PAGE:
By: Roger Aronoff
Accuracy in Media
In a clear case of the media’s double standard, CNN has been chasing around Congresswoman Michele Bachmann regarding her CPAC comments on the President’s lavish lifestyle. This, when the majority of her speech focused elsewhere: on Benghazi, the federal debt, medical innovations, and cyber attacks.
And while CNN insists on piling it on, they bring ridicule on themselves by being guilty of what they accuse Bachmann of doing. CNN’s Dana Bash chased the Congresswoman down the hall to ask her about her comments. The Washington Post fact-checker Glenn Kessler gave her four Pinocchios in response to her speech. And, to give the liberal meme credence, Fox News’ Bill O’Reilly condemned the Congresswoman as lacking focus with the conclusion, “Two words: Not Good.”
“Congresswoman Goes Rogue: Independent fact check finds Bachmann wrong” ran the banner underneath the CNN broadcast. But a closer look at the facts shows that the media themselves are omitting key information about Bachmann’s comments.
Kessler quotes Representative Bachmann at length, writing:
“A new book is out talking about the perks and the excess of the $1.4-billion-a-year presidency that we’re paying for. And this is a lifestyle that is one of excess. Now we find out that there are five chefs on Air Force One. There are two projectionists who operate the White House movie theater. They regularly sleep at the White House in order to be readily available in case the first family wants a really, really late show. And I don’t mean to be petty here, but can’t they just push the play button? We are also the ones who are paying for someone to walk the President’s dog. Paying for someone to walk the President’s dog? Now, why are we doing that when we can’t even get a disabled veteran into the White House for a White House tour? That isn’t caring!”
However, Kessler omits key sentences with which Bachmann prefaced her criticism of the President: “Now we all believe that the President and the First Family, with all seriousness, do deserve the best security and the very best protection that we can get them,” began Representative Bachman. “They deserve to live in the White House. They deserve to fly on a private plane.”
“There is a problem,” she asserted. And that problem is that their “excessive” lifestyle included, for example, five chefs, sleepover projectionists, and paid walking of Bo, the dog.
In his fact check, Kessler finds that President George W. Bush spent nearly $1.6 billion in 2008 on the First Family and its security. He says that half of that was for the Secret Service. “Moreover, the money spent on the presidency and the so-called perks she describes appear to be no different for Obama than for Bush or other presidents,” reports Kessler. “It’s absurd to suggest otherwise.”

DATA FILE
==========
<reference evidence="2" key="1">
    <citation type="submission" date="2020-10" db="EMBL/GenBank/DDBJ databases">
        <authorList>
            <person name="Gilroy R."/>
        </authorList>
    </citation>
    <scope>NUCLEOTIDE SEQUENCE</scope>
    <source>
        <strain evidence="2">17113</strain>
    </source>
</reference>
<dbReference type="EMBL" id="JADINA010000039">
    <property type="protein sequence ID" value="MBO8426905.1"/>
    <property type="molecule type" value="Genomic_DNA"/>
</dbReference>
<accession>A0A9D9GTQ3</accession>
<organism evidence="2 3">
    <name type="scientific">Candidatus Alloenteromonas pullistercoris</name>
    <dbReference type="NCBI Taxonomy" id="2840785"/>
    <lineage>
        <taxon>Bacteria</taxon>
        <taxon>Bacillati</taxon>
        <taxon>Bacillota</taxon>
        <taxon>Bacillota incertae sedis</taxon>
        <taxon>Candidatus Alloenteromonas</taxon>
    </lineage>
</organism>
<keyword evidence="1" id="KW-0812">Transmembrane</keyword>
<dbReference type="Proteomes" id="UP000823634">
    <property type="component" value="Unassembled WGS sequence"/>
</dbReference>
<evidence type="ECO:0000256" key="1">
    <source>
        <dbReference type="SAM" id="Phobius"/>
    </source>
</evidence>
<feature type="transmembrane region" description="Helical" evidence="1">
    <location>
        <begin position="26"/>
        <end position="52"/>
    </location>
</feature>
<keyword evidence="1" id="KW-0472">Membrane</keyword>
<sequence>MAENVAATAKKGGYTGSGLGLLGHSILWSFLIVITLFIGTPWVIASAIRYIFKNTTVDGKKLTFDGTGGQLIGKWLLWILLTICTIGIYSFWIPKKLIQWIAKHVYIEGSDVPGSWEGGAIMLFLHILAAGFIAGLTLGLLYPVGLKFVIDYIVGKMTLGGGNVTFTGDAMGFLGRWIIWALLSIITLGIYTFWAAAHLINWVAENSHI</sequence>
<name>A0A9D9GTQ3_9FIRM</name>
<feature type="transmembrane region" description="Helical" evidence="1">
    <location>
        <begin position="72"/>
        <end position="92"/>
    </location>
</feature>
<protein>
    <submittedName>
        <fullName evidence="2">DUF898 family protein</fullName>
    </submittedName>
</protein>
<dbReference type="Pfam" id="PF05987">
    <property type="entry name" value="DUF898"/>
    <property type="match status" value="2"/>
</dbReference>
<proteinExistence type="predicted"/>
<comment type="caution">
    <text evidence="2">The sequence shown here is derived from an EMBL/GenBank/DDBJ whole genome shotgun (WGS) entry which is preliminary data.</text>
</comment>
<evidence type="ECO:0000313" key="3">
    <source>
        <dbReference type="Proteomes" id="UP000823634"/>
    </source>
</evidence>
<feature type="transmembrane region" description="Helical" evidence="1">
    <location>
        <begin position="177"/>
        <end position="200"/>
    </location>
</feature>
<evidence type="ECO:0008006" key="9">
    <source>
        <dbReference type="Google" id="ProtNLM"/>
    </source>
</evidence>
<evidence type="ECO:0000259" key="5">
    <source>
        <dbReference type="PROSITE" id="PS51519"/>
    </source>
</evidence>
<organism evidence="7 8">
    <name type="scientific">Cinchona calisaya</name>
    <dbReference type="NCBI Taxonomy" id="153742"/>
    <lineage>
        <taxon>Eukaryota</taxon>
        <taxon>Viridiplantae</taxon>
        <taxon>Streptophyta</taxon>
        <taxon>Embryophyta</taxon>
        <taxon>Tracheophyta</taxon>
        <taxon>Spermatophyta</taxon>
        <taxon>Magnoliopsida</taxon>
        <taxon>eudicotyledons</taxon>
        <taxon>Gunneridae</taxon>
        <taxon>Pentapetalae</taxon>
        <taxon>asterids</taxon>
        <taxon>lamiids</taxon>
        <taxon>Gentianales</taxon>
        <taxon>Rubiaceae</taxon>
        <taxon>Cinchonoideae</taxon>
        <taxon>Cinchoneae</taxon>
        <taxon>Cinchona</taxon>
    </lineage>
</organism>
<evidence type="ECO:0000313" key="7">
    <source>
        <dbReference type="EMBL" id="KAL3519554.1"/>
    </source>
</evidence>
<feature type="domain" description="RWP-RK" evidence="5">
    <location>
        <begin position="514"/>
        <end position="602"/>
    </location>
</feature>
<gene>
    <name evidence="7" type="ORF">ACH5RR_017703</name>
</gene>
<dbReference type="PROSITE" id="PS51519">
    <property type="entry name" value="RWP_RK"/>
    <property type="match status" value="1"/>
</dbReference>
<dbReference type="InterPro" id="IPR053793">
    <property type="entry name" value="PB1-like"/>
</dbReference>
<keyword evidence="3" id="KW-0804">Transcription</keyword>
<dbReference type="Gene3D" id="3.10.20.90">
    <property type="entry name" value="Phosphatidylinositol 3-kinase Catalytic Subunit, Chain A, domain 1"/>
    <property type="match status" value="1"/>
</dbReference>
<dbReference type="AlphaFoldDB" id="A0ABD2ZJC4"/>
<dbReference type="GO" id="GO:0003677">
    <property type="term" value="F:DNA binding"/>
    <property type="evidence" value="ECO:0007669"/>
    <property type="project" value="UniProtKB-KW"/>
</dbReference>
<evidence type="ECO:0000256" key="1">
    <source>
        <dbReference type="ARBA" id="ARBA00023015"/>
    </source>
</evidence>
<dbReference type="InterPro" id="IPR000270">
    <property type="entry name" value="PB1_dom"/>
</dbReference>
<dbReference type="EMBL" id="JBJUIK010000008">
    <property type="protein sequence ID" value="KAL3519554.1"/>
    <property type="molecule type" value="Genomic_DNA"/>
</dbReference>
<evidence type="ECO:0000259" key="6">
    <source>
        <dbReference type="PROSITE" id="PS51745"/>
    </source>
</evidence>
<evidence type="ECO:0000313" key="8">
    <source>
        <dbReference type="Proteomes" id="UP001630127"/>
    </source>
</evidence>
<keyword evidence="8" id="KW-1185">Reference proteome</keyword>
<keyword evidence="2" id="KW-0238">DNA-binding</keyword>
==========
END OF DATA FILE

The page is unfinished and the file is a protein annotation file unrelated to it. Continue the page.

Kessler points to two sources for Representative Bachmann’s comments: Presidential Perks Gone Royal, by a Republican lobbyist, and The 1.4 Billion Dollar Man: Costs of the Obama White House. In the latter book, author John F. Groom writes that “Despite having a vacation resort at Camp David reserved for the President’s exclusive use—at taxpayer cost of $8 million a year—the Obama family has spent tens of millions more on their taxpayer-subsidized vacations to Hawaii, Spain, Vail, Cape Cod, Africa, and South America.”
“At huge taxpayer expense, they take a date night to New York, as if the capital of the nation was devoid of suitable restaurants or entertainment.”
“Groom’s figures include a number of somewhat fishy guesstimates (‘unreimbursed campaign expenses’), but as it happens, a much more credible scholar—former White House aide Bradley H. Patterson Jr.—attempted to figure out the tab for the White House for a book, To Serve the President, published in 2010 by the Brookings Institution,” writes Kessler (emphasis added).
CNN’s Anderson Cooper insinuated that Presidential Perks Gone Royal is also not a credible source because it is self-published and without resources. “Congresswoman Bachmann apparently got her information from a 131-page self-published book by a long-time Republican lobbyist,” said Cooper on CNN. “The book provides no specific sourcing for the claims it makes, no sourcing.” Actually, according to Kessler the book has a list of resources that were consulted but not cited throughout the book. “It provides no specific sourcing for any of its claims, though in the back it provides a list of articles and books that presumably the author consulted,” writes Kessler.